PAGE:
“Mommy, why did you take off that pretty outfit you had on.. you looked so pretty?”
“Because it made me look fat. I need to lose weight. As of monday, I start my diet”- my mother responded.
Nothing my mother ever put on made her happy with her body’s reflection in the mirror.
She would almost always wear black because she said it made her look “thinnier”
She would (and still does) have a strategically placed pillow on her lap when she sits on the couch.
To hide her thighs.
I realized from a very young age that I should be very body conscience.
I will NEVER forget getting on the scale at the age of 9 and seeing triple digits.
I weighed 100 lbs.
I started to cry hysterically.
I ran to my mother to tell her about my bod’ys growing numbers.
She told me not to worry, and that one day100 lbs will seem like a small number.
I don’t recall her often telling me I needed to lose weight.
I was pleasantly plump.
I went on my first diet when I was 10.
I remember telling my best friend about it, and she was in shock.
I was one of the first girls in my class to even utter that word.
Those were not kid words, those were adult words.
I didn’t exactly know what a diet was. I thought it only meant no junk food.
But that didn’t last long.
What kind of 5th grader can resist snacks?
And so the weight started to pile on.
I gained an additional 50 lbs by the time I hit 12.
I had developed.
I had growing mountains on my chest.
I hated my body.
I remember having to wear my mother’s clothes sometimes.
I also remember being called out about that by the most popular girl in class.
I was mortified.
As the years progressed, I gained an additional 40 lbs.
I was overweight.
My BMI was too high.
I had a 14 cm growth in my uterus and I didn’t even know it because I had a fat belly.
I was out of touch with myself.
I hated myself.
I blamed my weight for being the reason why boys would date me but not publicize it.
My weight consumed me.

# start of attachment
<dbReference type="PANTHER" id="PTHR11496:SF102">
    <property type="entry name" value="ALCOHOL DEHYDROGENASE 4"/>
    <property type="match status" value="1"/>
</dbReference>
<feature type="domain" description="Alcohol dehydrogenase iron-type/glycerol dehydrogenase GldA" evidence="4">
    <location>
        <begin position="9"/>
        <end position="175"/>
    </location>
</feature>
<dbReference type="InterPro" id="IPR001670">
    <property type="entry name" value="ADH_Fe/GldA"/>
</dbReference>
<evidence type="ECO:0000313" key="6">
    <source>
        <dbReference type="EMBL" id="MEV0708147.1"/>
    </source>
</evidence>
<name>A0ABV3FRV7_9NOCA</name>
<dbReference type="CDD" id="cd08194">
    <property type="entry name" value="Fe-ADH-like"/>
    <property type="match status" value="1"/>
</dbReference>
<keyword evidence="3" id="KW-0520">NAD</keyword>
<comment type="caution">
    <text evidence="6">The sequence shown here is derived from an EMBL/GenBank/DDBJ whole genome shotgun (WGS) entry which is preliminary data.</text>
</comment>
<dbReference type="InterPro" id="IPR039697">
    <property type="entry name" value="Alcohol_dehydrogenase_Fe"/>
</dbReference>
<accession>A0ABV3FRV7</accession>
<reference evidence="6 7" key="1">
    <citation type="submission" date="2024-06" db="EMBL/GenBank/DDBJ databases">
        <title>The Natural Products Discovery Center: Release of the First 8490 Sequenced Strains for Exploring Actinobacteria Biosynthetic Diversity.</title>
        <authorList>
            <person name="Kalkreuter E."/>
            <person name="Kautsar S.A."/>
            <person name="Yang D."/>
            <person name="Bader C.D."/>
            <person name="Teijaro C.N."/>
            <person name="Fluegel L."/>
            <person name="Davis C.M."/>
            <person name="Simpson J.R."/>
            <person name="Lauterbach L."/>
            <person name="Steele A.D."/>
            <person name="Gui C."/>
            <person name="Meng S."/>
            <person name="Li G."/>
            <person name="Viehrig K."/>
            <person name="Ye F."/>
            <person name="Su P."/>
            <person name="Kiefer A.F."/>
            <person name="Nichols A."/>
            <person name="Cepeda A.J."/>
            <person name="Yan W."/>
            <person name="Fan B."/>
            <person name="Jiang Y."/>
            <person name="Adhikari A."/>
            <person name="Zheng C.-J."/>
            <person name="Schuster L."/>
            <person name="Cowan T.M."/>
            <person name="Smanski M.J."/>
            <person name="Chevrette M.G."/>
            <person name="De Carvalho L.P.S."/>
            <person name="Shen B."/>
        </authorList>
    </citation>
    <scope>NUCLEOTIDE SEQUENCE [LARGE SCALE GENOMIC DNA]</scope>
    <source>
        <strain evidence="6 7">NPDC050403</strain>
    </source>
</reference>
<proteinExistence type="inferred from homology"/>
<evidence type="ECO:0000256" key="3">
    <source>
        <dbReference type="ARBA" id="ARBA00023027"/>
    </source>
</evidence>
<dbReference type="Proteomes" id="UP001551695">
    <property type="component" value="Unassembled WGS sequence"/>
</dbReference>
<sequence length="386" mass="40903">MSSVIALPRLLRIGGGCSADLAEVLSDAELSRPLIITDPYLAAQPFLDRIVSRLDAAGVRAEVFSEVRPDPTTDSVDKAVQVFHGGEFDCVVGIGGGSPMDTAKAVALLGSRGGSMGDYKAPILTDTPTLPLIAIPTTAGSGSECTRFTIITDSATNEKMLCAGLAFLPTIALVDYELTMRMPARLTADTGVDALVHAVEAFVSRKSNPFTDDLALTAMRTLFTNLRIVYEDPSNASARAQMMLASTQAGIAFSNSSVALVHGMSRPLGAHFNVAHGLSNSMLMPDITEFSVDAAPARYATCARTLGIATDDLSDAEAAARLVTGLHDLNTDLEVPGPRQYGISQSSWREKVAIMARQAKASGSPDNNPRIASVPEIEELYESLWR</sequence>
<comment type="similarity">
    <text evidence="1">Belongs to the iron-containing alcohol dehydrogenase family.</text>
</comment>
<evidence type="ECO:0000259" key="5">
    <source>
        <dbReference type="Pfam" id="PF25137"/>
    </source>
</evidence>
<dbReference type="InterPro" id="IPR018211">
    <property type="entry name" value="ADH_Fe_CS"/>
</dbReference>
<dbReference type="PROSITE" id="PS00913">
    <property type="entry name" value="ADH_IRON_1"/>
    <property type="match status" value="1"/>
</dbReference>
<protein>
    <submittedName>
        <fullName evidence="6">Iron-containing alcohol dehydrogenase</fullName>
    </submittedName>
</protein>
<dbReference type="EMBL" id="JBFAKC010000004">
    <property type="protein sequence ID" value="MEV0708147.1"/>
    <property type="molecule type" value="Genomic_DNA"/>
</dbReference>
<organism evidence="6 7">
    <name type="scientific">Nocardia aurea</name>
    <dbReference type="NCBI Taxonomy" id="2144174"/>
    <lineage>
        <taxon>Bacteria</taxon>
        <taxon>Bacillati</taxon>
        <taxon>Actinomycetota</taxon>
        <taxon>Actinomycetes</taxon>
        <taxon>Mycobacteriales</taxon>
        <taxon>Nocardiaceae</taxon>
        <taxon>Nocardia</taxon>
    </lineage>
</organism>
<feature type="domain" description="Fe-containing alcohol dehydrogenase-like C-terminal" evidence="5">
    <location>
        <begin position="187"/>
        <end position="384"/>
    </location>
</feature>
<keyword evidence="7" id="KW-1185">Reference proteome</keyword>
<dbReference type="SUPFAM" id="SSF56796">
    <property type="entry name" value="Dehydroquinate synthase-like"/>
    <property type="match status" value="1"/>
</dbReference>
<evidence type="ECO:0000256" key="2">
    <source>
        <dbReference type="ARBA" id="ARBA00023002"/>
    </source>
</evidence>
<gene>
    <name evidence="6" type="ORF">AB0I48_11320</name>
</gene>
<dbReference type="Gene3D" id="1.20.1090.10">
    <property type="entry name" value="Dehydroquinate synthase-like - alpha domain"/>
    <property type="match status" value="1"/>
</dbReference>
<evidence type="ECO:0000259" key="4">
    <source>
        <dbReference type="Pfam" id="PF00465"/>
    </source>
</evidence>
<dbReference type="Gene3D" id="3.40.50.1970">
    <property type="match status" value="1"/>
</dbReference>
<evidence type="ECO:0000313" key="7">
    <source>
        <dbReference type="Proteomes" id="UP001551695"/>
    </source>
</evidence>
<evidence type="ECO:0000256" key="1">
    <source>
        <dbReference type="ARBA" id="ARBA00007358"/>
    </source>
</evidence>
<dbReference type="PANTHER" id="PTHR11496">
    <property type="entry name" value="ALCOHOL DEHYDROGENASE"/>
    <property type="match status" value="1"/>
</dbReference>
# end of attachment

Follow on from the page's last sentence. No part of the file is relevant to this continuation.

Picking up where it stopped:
After the cyst was removed I started losing weight.
I realized what healthy eating was really all about, and the weight melted off.
I was thin.
For the first time in my life, I was a thin adult.
I was 23.
Even though you lose weight, it takes A LOT of time for your mind to catch up to your reflection.
I knew I was thin, but I also told myself that I could have been thinner.
I berated myself.
I never allowed myself to wear a sleeveless top.
I never allowed myself to wear a bathing suit to the beach, because I had cellulite, or because I still had some extra lbs to drop.
I loved the water and I didn’t let myself go swimming.
I would tell people that it was because I didn’t like the beach, or the water.
But it was a lie.
I didn’t like my body.
Not being able to get pregnant didn’t help my body image issues.
When I finally did become pregnant with my beautiful daughters, it was as if a light switch had turned on inside of me.
I was loving my growing body.
I was creating life… with every pound I had put on.
I gained 60 lbs.
Normal for twin pregnancies, but my girls weren’t full term.
And after they were born it took me a long time to lose most of that weight.
I am still NOWHERE near what I was prior to becoming pregnant.
I still have about 15lbs to lose.
But you know what?
I am OK WITH IT.
I am, for the first time in my life…fine with my weight.
Fine with my body.
I no longer obsess.
This past summer, I got up one morning… shaved my legs (which is a feat in itself).. put on a SLEEVELESS TOP, a swimsuit underneath and took my daughters to the beach.
And after the beach, we went to the pool….
I wore a bathing suit (albeit one that looked like it came from the 1920’s)- and got in the water with my daughters.
I had NEVER felt so liberated in my life.
Because at the end of the day- at the end of the day I am my daughters role model.
It is I who will help mold their body image.. their body confidence.
And you know what?
I don’t want them to remember a mommy who refused to put on a swimsuit and get in the water…
I want them to remember a mommy who proudly wore her 1920’s swimsuit and had fun with them… body image issues by damned!